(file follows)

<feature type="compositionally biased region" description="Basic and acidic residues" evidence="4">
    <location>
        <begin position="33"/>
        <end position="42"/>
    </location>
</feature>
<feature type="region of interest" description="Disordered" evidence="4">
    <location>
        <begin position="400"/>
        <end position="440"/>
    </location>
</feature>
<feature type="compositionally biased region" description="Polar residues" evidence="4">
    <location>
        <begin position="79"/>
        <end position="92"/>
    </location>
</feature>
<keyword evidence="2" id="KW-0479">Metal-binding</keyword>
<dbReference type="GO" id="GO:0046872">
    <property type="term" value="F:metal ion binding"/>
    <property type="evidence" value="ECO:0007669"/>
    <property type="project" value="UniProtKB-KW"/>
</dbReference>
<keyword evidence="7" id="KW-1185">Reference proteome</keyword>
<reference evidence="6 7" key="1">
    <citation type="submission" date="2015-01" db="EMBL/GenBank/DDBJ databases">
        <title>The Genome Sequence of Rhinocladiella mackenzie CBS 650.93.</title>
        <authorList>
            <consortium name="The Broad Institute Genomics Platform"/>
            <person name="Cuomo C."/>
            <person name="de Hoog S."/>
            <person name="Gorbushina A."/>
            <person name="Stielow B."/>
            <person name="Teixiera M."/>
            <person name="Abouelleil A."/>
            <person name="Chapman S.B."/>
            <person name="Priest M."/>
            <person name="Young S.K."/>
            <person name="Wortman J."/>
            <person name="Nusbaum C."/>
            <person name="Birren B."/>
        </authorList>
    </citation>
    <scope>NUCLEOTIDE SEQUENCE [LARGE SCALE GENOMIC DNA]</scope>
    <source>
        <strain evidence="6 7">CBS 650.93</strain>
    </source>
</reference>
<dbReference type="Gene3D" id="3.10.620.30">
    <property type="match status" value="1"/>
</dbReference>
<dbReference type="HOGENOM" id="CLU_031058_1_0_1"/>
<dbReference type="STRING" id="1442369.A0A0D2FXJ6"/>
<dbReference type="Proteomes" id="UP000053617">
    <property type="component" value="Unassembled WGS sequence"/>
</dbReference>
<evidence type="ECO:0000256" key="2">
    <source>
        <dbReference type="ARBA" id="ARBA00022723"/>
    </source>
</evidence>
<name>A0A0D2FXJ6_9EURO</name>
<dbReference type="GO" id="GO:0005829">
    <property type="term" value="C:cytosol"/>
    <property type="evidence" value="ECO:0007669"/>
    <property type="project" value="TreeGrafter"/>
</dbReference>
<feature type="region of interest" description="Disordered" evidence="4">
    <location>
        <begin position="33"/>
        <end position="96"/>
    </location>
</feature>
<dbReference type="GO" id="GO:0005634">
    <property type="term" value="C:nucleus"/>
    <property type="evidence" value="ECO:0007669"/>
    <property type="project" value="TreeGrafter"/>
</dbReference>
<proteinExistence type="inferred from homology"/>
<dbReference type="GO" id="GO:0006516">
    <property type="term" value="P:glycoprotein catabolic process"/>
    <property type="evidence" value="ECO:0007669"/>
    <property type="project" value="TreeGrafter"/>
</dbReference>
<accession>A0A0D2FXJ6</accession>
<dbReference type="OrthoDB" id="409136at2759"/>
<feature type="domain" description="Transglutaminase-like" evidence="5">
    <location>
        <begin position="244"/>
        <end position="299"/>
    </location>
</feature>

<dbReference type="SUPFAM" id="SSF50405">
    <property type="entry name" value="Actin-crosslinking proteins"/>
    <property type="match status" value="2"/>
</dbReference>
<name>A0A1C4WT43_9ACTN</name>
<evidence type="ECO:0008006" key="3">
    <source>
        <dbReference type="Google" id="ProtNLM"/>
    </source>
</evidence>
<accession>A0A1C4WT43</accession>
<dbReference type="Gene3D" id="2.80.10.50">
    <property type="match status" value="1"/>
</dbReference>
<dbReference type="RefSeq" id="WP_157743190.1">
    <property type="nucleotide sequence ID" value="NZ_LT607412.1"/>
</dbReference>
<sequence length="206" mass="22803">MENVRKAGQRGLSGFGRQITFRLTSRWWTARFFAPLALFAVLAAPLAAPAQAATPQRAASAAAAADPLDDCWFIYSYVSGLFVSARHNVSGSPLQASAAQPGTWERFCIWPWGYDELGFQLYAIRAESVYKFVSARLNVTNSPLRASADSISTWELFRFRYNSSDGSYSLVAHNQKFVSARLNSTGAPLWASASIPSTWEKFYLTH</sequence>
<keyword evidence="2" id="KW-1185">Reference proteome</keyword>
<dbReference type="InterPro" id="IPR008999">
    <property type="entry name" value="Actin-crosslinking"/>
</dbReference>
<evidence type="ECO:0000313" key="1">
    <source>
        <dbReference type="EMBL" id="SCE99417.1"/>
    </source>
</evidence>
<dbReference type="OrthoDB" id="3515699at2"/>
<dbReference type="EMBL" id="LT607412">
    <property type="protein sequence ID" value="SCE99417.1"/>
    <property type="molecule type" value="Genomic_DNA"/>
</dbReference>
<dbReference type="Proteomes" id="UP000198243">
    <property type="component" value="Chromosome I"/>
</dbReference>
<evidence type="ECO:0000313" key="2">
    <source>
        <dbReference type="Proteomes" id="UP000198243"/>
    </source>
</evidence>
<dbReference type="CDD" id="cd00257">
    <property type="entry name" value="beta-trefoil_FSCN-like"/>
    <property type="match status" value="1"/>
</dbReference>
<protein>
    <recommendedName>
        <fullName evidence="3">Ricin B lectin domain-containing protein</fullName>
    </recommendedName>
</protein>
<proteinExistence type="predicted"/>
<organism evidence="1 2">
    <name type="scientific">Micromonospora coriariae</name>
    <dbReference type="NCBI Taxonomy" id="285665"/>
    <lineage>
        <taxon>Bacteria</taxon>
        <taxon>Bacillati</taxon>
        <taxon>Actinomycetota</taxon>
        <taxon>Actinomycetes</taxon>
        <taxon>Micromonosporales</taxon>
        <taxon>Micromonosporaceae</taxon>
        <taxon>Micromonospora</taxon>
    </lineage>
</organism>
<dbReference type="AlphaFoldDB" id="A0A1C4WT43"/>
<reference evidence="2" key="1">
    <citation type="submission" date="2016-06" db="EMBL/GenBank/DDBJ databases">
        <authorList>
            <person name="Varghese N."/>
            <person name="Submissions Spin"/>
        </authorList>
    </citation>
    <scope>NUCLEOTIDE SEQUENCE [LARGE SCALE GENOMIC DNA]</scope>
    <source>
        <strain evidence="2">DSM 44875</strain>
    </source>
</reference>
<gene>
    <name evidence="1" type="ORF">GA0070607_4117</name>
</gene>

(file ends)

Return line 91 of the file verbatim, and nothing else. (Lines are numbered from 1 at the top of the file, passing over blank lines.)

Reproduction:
        <end position="299"/>